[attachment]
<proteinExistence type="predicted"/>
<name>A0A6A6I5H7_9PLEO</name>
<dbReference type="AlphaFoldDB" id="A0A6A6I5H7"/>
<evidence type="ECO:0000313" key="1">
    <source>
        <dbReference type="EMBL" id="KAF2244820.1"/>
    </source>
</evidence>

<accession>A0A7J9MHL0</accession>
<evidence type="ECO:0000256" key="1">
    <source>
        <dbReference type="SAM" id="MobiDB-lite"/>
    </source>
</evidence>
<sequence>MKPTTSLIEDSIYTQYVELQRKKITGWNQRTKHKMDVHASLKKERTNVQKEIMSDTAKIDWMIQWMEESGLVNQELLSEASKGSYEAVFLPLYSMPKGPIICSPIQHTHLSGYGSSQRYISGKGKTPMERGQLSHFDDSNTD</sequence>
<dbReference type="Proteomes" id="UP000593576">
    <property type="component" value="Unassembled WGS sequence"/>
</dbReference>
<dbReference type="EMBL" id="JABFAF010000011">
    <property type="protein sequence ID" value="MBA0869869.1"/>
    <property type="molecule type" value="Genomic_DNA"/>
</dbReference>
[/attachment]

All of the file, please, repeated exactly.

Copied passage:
<proteinExistence type="predicted"/>
<name>A0A6A6I5H7_9PLEO</name>
<dbReference type="AlphaFoldDB" id="A0A6A6I5H7"/>
<evidence type="ECO:0000313" key="1">
    <source>
        <dbReference type="EMBL" id="KAF2244820.1"/>
    </source>
</evidence>

<accession>A0A7J9MHL0</accession>
<evidence type="ECO:0000256" key="1">
    <source>
        <dbReference type="SAM" id="MobiDB-lite"/>
    </source>
</evidence>
<sequence>MKPTTSLIEDSIYTQYVELQRKKITGWNQRTKHKMDVHASLKKERTNVQKEIMSDTAKIDWMIQWMEESGLVNQELLSEASKGSYEAVFLPLYSMPKGPIICSPIQHTHLSGYGSSQRYISGKGKTPMERGQLSHFDDSNTD</sequence>
<dbReference type="Proteomes" id="UP000593576">
    <property type="component" value="Unassembled WGS sequence"/>
</dbReference>
<dbReference type="EMBL" id="JABFAF010000011">
    <property type="protein sequence ID" value="MBA0869869.1"/>
    <property type="molecule type" value="Genomic_DNA"/>
</dbReference>